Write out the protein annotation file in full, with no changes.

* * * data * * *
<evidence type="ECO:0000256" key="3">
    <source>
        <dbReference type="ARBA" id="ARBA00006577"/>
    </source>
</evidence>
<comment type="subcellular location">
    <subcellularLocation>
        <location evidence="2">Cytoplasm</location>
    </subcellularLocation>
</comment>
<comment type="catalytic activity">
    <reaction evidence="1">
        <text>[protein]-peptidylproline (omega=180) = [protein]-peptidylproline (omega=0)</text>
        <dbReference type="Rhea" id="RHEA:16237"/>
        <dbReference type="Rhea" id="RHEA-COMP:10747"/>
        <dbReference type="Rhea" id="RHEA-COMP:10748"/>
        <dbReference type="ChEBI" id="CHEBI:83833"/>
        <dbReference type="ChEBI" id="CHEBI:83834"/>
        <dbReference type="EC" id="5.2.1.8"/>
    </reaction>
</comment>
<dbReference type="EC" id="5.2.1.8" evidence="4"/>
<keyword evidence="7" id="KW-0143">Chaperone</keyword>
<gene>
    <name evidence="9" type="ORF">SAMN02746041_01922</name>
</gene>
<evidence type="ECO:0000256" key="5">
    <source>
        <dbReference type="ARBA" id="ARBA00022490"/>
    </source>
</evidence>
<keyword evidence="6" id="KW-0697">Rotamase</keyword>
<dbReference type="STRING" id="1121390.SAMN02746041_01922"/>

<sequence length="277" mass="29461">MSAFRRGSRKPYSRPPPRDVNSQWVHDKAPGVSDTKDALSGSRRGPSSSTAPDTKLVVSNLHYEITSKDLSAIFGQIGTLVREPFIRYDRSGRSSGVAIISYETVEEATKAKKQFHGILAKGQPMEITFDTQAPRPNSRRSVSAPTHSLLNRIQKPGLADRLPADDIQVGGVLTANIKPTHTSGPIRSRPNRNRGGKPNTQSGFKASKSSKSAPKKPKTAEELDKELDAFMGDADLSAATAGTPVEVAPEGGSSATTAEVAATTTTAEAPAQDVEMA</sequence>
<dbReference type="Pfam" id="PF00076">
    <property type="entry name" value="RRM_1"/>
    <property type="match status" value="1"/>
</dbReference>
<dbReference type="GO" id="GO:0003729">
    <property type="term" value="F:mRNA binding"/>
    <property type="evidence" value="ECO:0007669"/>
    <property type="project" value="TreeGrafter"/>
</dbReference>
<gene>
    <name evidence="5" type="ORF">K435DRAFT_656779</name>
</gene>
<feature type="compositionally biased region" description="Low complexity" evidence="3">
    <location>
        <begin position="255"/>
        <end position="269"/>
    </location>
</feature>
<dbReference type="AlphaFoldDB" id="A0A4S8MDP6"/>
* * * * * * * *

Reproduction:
<evidence type="ECO:0000256" key="3">
    <source>
        <dbReference type="ARBA" id="ARBA00006577"/>
    </source>
</evidence>
<comment type="subcellular location">
    <subcellularLocation>
        <location evidence="2">Cytoplasm</location>
    </subcellularLocation>
</comment>
<comment type="catalytic activity">
    <reaction evidence="1">
        <text>[protein]-peptidylproline (omega=180) = [protein]-peptidylproline (omega=0)</text>
        <dbReference type="Rhea" id="RHEA:16237"/>
        <dbReference type="Rhea" id="RHEA-COMP:10747"/>
        <dbReference type="Rhea" id="RHEA-COMP:10748"/>
        <dbReference type="ChEBI" id="CHEBI:83833"/>
        <dbReference type="ChEBI" id="CHEBI:83834"/>
        <dbReference type="EC" id="5.2.1.8"/>
    </reaction>
</comment>
<dbReference type="EC" id="5.2.1.8" evidence="4"/>
<keyword evidence="7" id="KW-0143">Chaperone</keyword>
<gene>
    <name evidence="9" type="ORF">SAMN02746041_01922</name>
</gene>
<evidence type="ECO:0000256" key="5">
    <source>
        <dbReference type="ARBA" id="ARBA00022490"/>
    </source>
</evidence>
<keyword evidence="6" id="KW-0697">Rotamase</keyword>
<dbReference type="STRING" id="1121390.SAMN02746041_01922"/>

<sequence length="277" mass="29461">MSAFRRGSRKPYSRPPPRDVNSQWVHDKAPGVSDTKDALSGSRRGPSSSTAPDTKLVVSNLHYEITSKDLSAIFGQIGTLVREPFIRYDRSGRSSGVAIISYETVEEATKAKKQFHGILAKGQPMEITFDTQAPRPNSRRSVSAPTHSLLNRIQKPGLADRLPADDIQVGGVLTANIKPTHTSGPIRSRPNRNRGGKPNTQSGFKASKSSKSAPKKPKTAEELDKELDAFMGDADLSAATAGTPVEVAPEGGSSATTAEVAATTTTAEAPAQDVEMA</sequence>
<dbReference type="Pfam" id="PF00076">
    <property type="entry name" value="RRM_1"/>
    <property type="match status" value="1"/>
</dbReference>
<dbReference type="GO" id="GO:0003729">
    <property type="term" value="F:mRNA binding"/>
    <property type="evidence" value="ECO:0007669"/>
    <property type="project" value="TreeGrafter"/>
</dbReference>
<gene>
    <name evidence="5" type="ORF">K435DRAFT_656779</name>
</gene>
<feature type="compositionally biased region" description="Low complexity" evidence="3">
    <location>
        <begin position="255"/>
        <end position="269"/>
    </location>
</feature>
<dbReference type="AlphaFoldDB" id="A0A4S8MDP6"/>